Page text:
Winter Snow Storm Test - 2016 Toyota Tacoma TRD Off-Road
Torque News in the midst of a comprehensive 2016 Toyota Tacoma TRD Off-Road test this month and a pair of strong winter storms hit our New England test area. This provided us with a perfect opportunity to test the Tacoma’s four-wheel drive system and its Goodyear Wrangler All-Terrain Adventure with Kevlar tires. Our tester for this segment was the V6 automatic drivetrain.
We first tried the Tacoma at slow speed in about four inches of snow in 2H mode (two-wheel drive). Even moving slowly the truck was slipping and starting to dig in so we switched to 4H (four-wheel drive high). Once 4x4 was engaged the truck moved around in moderate snow with ease. On the road, the tires were great in starting and in straight line driving with small wheel adjustments. Over time the snow mounted to about nine inches, plowed in some areas to varying degrees. The Tacoma was perfectly happy in all on-road snow conditions.
Stopping is the real test of a tire in snow, and the Goodyear Wranglers did not inspire the confidence a narrow snow tire would. Lacking the tools to do instrumentation testing, we can only report our driving experience. Part of the problem is that the tires on this TRD Off-Road Tacoma are relatively wide and have a relatively flat contact patch. By that, we mean the tire’s architecture puts most of the tread face to the ground as opposed to being more narrow and leaving some tread off the ground, which would be better in snow. Stopping was predictable, though, and given this tire’s excellent ride on dry pavement and its strong abilities on mud and sand, it is hard to imagine a better all-around 4-season tire choice.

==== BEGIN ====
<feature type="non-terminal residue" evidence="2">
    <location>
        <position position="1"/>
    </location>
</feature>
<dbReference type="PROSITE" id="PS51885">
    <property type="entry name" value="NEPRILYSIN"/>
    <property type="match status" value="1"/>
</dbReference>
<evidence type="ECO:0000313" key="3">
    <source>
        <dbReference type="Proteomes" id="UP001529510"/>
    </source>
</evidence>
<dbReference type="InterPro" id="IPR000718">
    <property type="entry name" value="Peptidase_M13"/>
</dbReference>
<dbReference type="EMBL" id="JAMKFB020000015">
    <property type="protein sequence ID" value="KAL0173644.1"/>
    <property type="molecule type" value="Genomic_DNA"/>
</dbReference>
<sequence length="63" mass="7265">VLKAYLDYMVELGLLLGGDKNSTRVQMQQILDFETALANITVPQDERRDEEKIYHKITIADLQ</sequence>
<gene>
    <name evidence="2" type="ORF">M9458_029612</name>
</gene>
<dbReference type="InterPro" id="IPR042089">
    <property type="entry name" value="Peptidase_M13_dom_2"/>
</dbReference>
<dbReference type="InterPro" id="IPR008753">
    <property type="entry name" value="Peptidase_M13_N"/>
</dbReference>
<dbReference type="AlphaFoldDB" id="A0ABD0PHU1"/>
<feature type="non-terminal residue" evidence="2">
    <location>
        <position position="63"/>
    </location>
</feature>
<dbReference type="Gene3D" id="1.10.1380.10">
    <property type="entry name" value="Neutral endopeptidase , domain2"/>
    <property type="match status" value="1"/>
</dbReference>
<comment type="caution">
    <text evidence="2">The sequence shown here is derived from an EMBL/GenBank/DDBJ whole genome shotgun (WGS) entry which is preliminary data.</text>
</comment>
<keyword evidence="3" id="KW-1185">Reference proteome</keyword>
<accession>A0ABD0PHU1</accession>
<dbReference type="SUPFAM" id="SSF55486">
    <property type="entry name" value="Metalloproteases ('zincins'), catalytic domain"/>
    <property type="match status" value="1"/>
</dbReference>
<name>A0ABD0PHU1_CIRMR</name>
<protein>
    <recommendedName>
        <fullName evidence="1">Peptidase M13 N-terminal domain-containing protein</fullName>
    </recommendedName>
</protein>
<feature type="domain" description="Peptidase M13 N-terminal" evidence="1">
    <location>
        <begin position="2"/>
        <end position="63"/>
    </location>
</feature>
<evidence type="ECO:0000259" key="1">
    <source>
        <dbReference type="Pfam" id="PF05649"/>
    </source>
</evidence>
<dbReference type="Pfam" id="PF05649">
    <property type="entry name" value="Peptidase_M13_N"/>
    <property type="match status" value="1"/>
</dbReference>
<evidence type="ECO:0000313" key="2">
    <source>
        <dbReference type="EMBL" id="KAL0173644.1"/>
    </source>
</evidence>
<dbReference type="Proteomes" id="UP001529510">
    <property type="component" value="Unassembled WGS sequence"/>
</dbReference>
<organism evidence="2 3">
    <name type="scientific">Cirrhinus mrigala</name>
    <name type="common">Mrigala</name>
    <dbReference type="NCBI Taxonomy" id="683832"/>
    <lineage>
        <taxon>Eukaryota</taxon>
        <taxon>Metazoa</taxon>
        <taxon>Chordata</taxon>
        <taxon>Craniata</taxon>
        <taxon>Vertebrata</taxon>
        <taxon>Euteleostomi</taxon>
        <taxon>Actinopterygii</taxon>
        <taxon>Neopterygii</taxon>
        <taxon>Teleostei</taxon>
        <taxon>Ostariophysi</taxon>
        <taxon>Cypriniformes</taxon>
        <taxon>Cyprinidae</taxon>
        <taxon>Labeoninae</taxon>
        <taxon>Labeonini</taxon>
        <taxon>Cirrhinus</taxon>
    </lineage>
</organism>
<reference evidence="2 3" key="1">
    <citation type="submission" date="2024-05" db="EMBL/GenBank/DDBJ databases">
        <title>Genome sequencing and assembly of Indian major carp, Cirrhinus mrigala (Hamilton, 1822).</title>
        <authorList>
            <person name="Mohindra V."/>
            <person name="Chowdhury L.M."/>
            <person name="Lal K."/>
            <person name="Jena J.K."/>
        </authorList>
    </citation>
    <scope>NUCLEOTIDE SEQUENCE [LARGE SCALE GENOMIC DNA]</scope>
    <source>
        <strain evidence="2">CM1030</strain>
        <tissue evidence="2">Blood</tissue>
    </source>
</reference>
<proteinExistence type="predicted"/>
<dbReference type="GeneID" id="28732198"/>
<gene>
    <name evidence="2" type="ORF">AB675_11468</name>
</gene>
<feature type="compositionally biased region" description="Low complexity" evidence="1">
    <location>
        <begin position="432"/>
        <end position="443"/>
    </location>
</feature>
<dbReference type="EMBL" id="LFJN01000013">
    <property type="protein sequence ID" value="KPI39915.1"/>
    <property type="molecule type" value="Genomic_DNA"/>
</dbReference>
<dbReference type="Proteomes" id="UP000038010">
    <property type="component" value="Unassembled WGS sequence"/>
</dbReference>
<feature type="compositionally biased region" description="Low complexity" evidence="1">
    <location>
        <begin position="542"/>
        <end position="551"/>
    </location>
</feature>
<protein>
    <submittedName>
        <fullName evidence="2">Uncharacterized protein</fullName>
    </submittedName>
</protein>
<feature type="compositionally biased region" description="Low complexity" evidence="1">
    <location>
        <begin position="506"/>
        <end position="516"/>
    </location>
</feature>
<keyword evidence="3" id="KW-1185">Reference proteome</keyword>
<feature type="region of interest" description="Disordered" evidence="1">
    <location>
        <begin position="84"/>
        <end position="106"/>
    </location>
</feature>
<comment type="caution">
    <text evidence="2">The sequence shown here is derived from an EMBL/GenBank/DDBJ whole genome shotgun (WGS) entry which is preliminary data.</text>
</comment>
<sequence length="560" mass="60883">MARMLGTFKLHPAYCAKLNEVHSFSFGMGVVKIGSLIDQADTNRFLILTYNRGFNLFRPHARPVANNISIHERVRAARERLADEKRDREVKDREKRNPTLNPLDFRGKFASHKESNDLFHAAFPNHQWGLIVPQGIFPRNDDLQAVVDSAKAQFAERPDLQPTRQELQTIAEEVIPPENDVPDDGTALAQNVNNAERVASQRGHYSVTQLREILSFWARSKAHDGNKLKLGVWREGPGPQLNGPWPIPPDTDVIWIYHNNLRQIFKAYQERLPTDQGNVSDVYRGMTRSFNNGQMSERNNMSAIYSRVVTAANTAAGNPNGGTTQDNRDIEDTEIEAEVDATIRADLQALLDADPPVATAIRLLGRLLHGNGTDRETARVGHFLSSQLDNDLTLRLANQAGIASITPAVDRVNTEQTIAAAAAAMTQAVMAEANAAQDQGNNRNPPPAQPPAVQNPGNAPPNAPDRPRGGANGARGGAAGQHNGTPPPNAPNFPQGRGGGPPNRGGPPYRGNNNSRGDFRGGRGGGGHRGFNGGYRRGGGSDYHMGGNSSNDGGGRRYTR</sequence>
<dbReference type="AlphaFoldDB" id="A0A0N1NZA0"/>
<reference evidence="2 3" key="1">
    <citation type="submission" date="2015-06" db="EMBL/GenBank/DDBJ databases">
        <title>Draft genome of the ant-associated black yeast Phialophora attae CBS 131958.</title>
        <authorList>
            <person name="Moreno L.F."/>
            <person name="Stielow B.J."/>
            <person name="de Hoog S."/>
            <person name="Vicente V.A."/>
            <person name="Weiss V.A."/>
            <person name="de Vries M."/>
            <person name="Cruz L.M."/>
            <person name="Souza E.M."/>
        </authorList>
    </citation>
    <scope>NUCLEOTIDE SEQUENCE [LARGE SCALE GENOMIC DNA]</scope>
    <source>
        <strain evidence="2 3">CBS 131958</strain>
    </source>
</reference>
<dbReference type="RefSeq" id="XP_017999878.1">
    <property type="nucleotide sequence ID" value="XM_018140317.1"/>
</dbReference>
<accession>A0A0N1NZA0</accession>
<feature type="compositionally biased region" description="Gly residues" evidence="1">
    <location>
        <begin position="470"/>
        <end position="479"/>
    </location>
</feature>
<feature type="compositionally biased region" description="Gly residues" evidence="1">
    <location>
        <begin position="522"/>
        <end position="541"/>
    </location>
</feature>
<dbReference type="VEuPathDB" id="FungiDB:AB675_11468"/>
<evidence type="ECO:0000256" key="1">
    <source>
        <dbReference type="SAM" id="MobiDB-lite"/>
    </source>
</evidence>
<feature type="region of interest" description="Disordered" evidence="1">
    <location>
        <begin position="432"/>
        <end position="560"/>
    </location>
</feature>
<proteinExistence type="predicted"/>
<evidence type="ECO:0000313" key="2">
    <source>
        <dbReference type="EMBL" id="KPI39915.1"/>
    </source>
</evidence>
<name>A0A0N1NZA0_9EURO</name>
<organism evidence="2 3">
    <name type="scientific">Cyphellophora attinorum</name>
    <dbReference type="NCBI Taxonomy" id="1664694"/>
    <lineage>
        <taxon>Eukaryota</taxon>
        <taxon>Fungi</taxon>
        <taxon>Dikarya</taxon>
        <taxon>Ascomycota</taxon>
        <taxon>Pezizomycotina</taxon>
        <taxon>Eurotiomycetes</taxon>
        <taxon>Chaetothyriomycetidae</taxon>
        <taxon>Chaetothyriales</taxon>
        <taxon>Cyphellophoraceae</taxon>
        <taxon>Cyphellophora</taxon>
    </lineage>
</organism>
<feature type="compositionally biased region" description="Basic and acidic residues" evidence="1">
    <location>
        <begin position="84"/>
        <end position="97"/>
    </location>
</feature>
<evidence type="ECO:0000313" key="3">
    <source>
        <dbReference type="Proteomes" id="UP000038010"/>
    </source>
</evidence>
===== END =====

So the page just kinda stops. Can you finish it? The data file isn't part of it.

After some familiarization, we used 2H almost all the time and reserved the 4H setting for hills and for starting off in deep snow. One part of snow storm driving is getting into and out of driveways that are plowed in by town plows. The high, compacted snow at the entrance and exit of a driveway is too much for crossovers like a Subaru Outback, or even one like a Toyota Highlander if the height is above the lower valance and fog-lights. In the Tacoma TRD Off-Road, this was never an issue. We were able to simply drive through or over even a high snow bank at the end of driveways with no fuss and no damage (I once stuffed the fog lights of an Outback into the engine bay, and that gets pricey).
We never needed 4L or crawl control in our on-road snow storm testing of the Tacoma, but it was nice to know that if the conditions got extreme we would still have one more level of capability to call upon. Overall, the 2016 Toyota Tacoma TRD Off-Road gets two thumbs up in winter weather.